Family health – week 5 discussion 2nd reply

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Please reply to the following discussion with one or more references. Participate in the discussion by asking a question, providing a statement of clarification, providing a point of view with a rationale, challenging an aspect of the discussion, or indicating a relationship between two or more lines of reasoning in the discussion. Cite resources in your responses to other classmates.  

Responses must consist of at least 350 words (not including the greeting and the references), do NOT repeat the same thing your classmate is saying, try to add something of value like a resource, educational information to give to patients, possible bad outcomes associated with the medicines discussed in the case, try to include a sample case you’ve seen at work and discuss how you feel about how that case was handled. Try to use supportive information such as current Tx guidelines, current research related to the treatment, and anything that will enhance learning in the online classroom.

References must come from peer-reviewed/professional sources (No WebMD/Mayo Clinic or Wikipedia please!).

Discussion attached


Niurka Blanco discussion

Information provided in the scenario indicates that the 16-year-old female patient is having difficulty concentrating in school and has a frail and thin appearance. The initial areas of concern include the nutritional status of this patient. Nutrition plays a vital role in disease prevention and health promotion since it is a basic need. Nutritional intake has different controlling mechanisms, such as satiety and appetite. These are significantly complex body processes. These mechanisms have an effect on an individual’s nutritional status, which is impacted fluid intake, nutritional intake and the supply of nutrients (Reber et al., 2019). The client in the scenario is asking for diet pills regardless of her frail and thin appearance. This indicates that she may be experiencing an eating disorder which in turn predisposes her to malnutrition.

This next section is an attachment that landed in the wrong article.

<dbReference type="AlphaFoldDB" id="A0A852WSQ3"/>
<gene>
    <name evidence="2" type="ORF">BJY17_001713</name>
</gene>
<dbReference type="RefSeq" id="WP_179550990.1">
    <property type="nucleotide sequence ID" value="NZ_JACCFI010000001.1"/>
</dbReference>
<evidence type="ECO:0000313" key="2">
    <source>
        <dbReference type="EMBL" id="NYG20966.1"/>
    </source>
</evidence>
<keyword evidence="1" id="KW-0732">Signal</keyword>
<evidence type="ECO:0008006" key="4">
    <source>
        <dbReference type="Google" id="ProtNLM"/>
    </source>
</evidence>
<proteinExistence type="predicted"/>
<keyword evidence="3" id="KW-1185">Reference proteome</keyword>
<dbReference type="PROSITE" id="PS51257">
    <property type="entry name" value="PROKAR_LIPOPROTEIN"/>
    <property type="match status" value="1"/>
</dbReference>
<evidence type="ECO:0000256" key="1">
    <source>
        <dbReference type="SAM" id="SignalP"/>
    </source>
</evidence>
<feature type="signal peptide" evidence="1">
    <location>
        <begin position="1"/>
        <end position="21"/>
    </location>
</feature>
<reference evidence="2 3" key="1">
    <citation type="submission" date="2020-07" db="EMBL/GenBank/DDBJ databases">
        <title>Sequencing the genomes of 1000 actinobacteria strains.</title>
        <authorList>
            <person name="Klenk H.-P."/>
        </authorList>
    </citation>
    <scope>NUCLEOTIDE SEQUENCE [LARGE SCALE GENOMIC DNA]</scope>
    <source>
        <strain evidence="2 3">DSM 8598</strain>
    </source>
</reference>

The second area of concern is the patient’s body image distortion. The patient asking to be given diet pills indicates that she may be overestimating her body size, which indicates a distortion in the perception of her body image. She may be severely underweight and restricting food intake, which may be contributing to her inability to concentrate in school. Such detrimental dietary behaviours are contributed to by negative appraisals and feelings toward her body and overestimation of her body size, which is a sign of anorexia nervosa (Dalhoff et al., 2019). The perceptive component of the patient’s body image can be measured by metrics and body size estimation methods.